Some things are just too good to last, as some say. While Samsung surprise of a music streaming service may now be currently be free, both from price and from ads, that might not be the case in the very near future. Samsung has not so subtly revealed that there will be an ad-free Music Milk subscription that, of course, means that free users will start to see ads pretty soon.

Samsung Milk Music was both unexpected and yet at the same time a logical step as the manufacturer plans to go beyond hardware, and in some cases software, to an entire mobile ecosystem. It already does have books, videos, and a music store, so a streaming music service was inevitable. When Samsung launched Milk Music last month, it was offered for free and without ads, but there were indications that it would not be the case forever, which is also not that surprising either. Other similar music streaming services do it, like Slacker with whom Samsung partnered to bring about Milk Music, so it feels inevitable that Samsung would want to capitalize on that business setup too.

That scenario might soon be upon us if Samsung is already willing to let the public know about its plans, not to mention the price it has in mind. In an infographic detailing some of the basic features of Samsung Milk Music, the company reveals two tiers that will be available, one free and one that will cost $3.99 a month. It does note that the free Basic Service will be ad-free as a special introductory offer available to early adopters. The Premium service is marked to have no ads and some special features, which are still unknown at this time.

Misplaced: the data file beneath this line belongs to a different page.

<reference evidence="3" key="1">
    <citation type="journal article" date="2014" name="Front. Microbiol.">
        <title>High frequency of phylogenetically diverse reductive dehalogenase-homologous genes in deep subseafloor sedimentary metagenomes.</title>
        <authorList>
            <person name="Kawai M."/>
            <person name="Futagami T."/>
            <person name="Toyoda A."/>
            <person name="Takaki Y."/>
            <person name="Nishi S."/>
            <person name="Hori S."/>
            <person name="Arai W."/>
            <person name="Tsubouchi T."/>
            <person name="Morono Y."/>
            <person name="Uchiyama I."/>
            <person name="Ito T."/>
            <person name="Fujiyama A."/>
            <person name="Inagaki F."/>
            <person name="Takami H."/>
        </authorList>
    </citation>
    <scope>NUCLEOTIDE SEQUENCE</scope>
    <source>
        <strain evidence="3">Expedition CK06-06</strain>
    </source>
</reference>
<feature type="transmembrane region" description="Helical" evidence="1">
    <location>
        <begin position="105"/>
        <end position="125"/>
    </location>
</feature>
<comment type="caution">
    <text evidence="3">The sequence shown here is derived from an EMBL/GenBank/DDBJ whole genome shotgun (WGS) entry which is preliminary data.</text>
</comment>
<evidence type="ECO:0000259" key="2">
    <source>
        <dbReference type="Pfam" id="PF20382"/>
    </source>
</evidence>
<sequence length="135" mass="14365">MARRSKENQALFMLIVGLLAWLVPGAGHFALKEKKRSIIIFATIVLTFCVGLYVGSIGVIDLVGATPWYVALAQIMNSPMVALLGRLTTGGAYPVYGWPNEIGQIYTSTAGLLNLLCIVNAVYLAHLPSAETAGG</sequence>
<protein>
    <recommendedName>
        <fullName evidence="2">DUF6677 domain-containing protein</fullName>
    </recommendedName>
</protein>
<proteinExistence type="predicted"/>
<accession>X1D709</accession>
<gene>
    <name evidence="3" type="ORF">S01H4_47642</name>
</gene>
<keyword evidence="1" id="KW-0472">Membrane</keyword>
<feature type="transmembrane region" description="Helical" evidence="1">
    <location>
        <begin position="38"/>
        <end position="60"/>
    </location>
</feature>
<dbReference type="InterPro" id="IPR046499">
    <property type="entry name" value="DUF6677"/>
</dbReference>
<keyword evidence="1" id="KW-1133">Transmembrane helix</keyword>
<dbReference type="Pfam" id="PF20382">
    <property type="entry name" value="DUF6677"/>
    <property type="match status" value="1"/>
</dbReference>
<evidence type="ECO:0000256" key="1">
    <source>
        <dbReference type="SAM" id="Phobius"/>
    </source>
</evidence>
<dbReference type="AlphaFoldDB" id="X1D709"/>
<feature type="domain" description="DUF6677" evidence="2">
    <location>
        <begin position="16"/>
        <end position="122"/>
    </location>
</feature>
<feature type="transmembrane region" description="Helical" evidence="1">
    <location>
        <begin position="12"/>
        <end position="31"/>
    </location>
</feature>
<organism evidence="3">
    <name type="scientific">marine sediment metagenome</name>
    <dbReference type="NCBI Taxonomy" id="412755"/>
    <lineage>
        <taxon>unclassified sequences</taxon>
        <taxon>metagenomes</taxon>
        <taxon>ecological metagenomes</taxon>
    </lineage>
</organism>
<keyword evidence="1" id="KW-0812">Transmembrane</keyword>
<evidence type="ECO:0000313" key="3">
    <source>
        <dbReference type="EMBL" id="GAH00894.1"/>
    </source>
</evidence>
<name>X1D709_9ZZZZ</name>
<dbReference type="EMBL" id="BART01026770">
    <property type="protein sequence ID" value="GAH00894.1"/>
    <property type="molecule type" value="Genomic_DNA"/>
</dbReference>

Samsung Milk Music is still available only in the US, which is, again, on par with how most of these streaming services have started out. It is likely that Samsung will be putting its tiered system in place around the same time that it starts rolling out the service to more markets. But at the moment, the list of supported Samsung Galaxy devices still stand at five, including the Galaxy Note II, Galaxy Note 3, Galaxy S III, Galaxy S 4, and Galaxy S5.

SOURCE: Samsung
VIA: The Next Web


  1. If I have to pay or get interrupted by ads, I’ll definitely be looking at other than Samsung when I replace my current phone. If free I’ll stick with Samsung.
    Any part of that you don’t understand Samsung?


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